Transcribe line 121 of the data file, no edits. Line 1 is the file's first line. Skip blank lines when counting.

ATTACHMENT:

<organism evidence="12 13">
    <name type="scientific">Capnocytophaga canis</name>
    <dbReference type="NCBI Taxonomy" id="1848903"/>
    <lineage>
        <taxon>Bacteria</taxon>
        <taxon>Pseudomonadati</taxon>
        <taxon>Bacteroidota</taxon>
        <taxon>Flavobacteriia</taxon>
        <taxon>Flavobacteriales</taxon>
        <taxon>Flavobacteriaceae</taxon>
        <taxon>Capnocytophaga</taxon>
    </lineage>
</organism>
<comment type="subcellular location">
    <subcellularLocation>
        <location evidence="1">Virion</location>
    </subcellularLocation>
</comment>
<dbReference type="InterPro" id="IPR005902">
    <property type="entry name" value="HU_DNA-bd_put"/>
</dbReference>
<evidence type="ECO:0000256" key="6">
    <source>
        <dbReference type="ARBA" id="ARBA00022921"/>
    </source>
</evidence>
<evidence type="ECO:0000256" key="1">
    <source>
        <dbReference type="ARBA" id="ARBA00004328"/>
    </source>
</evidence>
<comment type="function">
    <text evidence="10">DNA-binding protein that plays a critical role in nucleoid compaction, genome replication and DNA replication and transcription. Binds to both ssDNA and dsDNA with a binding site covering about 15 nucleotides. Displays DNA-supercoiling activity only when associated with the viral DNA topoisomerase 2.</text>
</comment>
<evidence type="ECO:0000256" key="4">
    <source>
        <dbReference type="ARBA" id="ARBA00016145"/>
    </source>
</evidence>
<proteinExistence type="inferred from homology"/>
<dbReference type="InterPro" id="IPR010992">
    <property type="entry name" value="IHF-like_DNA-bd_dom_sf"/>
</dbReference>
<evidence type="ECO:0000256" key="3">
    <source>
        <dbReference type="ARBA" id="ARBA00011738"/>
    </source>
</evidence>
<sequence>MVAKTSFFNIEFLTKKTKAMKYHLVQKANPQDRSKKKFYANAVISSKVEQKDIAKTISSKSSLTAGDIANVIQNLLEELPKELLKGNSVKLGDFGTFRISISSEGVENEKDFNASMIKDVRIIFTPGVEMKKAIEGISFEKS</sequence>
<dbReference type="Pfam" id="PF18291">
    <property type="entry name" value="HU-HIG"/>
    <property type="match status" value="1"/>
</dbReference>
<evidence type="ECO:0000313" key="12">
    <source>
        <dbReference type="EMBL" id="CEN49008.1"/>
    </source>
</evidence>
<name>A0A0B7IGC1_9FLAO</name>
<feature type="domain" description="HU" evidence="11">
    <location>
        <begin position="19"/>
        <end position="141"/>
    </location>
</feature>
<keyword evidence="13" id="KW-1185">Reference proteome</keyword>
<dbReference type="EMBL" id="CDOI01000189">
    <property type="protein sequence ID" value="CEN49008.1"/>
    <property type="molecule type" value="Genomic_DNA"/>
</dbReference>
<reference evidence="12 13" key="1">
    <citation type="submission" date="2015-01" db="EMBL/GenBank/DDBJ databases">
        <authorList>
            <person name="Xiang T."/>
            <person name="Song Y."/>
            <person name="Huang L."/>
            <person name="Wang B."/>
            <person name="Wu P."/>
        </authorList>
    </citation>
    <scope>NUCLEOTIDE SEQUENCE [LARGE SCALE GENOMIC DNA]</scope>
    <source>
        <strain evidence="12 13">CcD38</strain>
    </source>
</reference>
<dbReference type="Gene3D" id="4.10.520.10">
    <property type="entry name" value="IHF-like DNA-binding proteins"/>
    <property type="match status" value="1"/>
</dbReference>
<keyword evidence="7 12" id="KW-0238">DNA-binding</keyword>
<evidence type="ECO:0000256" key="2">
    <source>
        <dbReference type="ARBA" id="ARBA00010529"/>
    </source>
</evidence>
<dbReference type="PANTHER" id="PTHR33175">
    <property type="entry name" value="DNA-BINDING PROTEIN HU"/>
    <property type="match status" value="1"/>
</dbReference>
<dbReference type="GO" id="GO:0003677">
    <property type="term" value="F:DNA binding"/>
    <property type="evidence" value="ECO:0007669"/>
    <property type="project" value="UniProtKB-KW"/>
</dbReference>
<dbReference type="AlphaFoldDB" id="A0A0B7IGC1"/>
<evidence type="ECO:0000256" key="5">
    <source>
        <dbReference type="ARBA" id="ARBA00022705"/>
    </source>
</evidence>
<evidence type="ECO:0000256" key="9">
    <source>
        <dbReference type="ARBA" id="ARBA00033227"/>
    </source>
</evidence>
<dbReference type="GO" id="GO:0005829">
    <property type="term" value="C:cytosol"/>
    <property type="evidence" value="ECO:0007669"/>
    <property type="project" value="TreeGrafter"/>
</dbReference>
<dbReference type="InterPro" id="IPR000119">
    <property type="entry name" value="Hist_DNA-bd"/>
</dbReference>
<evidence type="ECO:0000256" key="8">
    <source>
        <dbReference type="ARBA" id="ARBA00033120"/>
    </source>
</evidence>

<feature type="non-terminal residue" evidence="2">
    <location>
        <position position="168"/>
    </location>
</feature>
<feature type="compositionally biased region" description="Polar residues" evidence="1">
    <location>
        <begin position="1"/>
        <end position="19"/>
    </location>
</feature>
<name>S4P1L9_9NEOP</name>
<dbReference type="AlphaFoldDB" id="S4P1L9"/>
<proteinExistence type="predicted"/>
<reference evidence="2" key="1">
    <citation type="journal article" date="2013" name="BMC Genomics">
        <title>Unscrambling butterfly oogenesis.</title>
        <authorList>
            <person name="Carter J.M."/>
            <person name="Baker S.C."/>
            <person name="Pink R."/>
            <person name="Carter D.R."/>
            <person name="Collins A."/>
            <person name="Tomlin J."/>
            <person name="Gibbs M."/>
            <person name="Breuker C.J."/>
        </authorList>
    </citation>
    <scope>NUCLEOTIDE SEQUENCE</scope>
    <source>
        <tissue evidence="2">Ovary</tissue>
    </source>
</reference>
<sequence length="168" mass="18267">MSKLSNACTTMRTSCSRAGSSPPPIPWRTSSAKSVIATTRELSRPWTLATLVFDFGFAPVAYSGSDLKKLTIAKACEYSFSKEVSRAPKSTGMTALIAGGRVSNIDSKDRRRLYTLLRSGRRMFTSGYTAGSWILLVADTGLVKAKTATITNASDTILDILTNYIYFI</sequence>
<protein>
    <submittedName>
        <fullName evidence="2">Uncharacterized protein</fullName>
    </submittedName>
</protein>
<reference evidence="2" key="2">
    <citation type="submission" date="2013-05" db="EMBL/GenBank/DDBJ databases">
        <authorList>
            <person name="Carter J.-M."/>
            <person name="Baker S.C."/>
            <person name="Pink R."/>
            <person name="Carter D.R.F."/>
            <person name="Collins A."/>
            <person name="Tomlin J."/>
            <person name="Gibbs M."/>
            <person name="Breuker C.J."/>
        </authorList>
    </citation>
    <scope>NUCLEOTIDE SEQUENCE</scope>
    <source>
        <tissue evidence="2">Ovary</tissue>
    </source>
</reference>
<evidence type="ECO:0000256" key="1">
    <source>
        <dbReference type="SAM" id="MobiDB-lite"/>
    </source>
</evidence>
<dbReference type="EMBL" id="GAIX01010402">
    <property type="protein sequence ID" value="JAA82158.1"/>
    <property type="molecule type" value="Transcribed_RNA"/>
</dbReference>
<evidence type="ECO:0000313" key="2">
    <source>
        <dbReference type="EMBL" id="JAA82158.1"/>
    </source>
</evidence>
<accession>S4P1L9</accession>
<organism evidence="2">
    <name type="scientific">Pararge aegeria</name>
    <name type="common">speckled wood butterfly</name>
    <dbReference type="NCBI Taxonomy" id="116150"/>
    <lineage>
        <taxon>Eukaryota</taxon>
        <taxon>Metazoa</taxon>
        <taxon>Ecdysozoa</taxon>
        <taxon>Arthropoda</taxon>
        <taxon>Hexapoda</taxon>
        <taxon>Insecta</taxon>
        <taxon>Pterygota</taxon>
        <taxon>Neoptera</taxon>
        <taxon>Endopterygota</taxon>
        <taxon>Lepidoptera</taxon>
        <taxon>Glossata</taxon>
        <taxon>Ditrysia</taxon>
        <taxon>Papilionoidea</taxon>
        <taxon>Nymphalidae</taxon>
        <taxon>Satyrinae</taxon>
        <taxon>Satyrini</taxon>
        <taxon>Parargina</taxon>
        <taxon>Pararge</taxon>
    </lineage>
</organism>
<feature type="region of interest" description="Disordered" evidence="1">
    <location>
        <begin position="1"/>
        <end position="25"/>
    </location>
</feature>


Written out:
<dbReference type="InterPro" id="IPR000119">